In few issues is there so much disagreement as in answering the Bible question, "What must I do to be saved?" (Acts 16:30). Here again churches of Christ reply by going to the scriptures for their answer. The Bible teaches that Christ shed His blood for our sins (Matt. 26:28), and that without it we cannot be saved (Heb. 9:22). But what does Jesus require of us if we are to appropriate that sacrifice? Those who crucified Him were told to "know assuredly" or believe that Jesus is "both Lord and Christ" (Acts 2:36).

When these people on the day of Pentecost then asked for further information, they were told, "Repent and be baptized every one of you in the name of Jesus Christ unto the remission of your sins" (Acts 2:38). Today we teach as did the apostles then, that for Christ's blood to remove our sins we must believe in Him, repent, and be baptized. As we are thus saved from our sins, the Lord adds us to His body, the church. "And the Lord added to the church daily those who were being saved" (Acts 2:47). "For in one Spirit were we all baptized into one body" (I Cor. 12:13). The saved, then, are in the body or church of Christ; one cannot be saved and be outside this body.

The early disciples were Christians only. Although we live 1900 years later, we, too, can be "Christians only" if we will follow the same teachings given to these first followers of Jesus. Christ said, "The seed is the Word of God" (Luke 8:11). Just as surely as a planted acorn will produce only an oak, so God's Word will produce Christians and nothing more. We invite your earnest consideration to this plea.
Great Resource for Learning about Protestant Denominations  Jun 7, 2004
I discovered this book while browsing through a book store and wondering if such a book existed. It is a wonderful resource for finding information on the official beliefs and practices of almost every major Protestant denomination in the United States. Profiles of over 150 denominations are included. Each profile features the denomination's official stand on numerous theological and social issues, including abortion, baptism, capital punishment, Communion, divorce and remarriage, homosexuality, inspiration of Scripture, speaking in tongues, and the Trinity. A brief history of each denomination is also included. This information would be very useful to people who are looking for a new church but who would like to narrow down their choices based on certain issues on which they definitely want the church to be in agreement with them. It would also be excellent for anyone who is interested in learning more about the numerous denominations that can be found in the U.S.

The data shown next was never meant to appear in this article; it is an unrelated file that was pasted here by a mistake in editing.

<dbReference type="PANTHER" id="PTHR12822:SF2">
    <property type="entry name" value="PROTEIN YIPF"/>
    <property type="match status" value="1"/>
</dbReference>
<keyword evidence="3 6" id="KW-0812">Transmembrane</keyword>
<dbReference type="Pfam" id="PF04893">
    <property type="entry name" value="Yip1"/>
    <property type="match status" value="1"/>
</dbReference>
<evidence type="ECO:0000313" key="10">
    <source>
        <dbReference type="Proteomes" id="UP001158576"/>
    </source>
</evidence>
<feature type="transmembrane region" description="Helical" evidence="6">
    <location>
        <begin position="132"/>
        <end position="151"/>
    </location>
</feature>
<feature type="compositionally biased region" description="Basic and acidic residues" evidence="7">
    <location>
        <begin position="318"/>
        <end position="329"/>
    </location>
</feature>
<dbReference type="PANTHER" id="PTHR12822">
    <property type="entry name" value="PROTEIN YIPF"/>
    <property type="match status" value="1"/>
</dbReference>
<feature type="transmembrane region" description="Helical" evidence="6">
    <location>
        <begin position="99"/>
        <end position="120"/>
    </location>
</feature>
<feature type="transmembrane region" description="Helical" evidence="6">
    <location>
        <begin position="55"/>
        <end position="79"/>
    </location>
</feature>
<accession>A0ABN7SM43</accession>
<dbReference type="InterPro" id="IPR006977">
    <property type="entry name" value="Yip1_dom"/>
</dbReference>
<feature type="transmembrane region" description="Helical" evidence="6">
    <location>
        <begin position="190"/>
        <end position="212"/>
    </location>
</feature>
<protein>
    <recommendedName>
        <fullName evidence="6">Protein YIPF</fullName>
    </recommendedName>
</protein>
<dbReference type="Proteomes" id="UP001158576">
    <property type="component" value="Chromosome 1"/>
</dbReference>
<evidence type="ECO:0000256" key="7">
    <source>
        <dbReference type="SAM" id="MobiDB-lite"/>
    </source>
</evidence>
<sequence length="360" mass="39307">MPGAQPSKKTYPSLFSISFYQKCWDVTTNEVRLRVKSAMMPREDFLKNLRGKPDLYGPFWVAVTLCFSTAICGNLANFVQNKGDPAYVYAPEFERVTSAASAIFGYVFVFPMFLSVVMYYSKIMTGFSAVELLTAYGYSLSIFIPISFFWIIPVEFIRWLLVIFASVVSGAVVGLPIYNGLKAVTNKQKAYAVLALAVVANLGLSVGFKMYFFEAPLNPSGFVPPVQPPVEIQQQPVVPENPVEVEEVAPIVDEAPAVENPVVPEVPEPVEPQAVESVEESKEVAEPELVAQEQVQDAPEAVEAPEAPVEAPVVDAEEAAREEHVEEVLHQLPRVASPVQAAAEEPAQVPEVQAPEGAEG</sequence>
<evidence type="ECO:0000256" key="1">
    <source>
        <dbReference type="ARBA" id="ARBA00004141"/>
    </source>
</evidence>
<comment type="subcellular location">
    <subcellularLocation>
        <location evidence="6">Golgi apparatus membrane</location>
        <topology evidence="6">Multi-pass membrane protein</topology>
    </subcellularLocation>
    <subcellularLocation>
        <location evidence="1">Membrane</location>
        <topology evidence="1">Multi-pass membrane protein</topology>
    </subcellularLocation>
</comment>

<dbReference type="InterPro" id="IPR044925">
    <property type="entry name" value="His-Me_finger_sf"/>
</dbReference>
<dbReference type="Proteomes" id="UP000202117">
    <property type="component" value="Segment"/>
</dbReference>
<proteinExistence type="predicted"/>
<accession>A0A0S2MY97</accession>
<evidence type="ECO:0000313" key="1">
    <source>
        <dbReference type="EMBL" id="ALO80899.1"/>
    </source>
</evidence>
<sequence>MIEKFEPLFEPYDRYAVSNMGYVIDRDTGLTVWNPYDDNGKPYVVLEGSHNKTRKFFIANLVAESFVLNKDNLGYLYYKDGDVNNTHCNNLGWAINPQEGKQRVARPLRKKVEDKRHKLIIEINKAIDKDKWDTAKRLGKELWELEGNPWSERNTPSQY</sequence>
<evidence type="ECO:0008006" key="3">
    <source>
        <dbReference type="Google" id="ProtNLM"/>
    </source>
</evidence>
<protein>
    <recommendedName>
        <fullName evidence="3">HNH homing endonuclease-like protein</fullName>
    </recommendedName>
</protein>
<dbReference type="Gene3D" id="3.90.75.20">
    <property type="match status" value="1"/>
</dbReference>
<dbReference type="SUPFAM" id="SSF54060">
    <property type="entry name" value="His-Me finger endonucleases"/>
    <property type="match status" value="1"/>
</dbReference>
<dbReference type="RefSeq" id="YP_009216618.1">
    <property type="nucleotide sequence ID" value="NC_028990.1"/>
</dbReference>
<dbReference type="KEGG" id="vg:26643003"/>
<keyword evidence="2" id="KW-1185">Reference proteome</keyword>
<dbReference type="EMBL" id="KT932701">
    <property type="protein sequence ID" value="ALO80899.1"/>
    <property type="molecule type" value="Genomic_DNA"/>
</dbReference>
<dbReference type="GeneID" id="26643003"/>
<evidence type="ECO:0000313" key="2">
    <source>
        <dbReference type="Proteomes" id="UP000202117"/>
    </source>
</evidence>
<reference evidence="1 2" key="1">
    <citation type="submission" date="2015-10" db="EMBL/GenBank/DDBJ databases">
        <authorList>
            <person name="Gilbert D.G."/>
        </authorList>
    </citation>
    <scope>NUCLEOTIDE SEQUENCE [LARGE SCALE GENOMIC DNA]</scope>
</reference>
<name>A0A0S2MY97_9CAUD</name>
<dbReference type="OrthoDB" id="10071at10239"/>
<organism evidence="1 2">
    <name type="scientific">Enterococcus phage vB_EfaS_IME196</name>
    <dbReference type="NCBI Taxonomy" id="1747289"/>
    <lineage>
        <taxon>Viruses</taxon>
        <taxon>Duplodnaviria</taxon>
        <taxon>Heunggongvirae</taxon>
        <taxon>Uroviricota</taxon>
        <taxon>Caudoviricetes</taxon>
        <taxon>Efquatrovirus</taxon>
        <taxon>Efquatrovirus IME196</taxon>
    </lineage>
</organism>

Some of the other reviewers have criticized this book for only including a limited amount of information. It is true that there is not a great deal of detail due to the enormous number of denominations and issues covered, but the end of each denomination's listing includes a physical address, telephone number, and web address, so it is easy for the reader to locate additional information. Also, most issues are not dealt with by a single sentence. Many issues are covered by paragraphs of substantial length, and there is virtually always enough information for a church's stand on an issue to be clear to a reader without having to do any further research. It is also true that only bodies of Protestant Christianity are included, and I agree that it would be useful to include other groups. Other books that I recommend are Carmen Renee Berry's The Unauthorized Guide to Choosing a Church, which includes the Catholic and Eastern Orthodox churches, and Frank S. Mead, Samuel S. Hill, and Craig D. Atwood's The Handbook of Denominations in the United States, which includes non-Christian religions. These books have many other differences as well, so I recommend that they all be used to get a more complete picture of the various churches. Shelly Steig's book would be excellent for anyone looking for a new church of a different Protestant denomination or wanting to learn more about the differences between denominations.

I found another book  Oct 10, 2002
I found another book that does include the Roman Catholic church and others. It has 20 chapters. It is call Traditions of Men Versus the word of God. By Alvin Jennings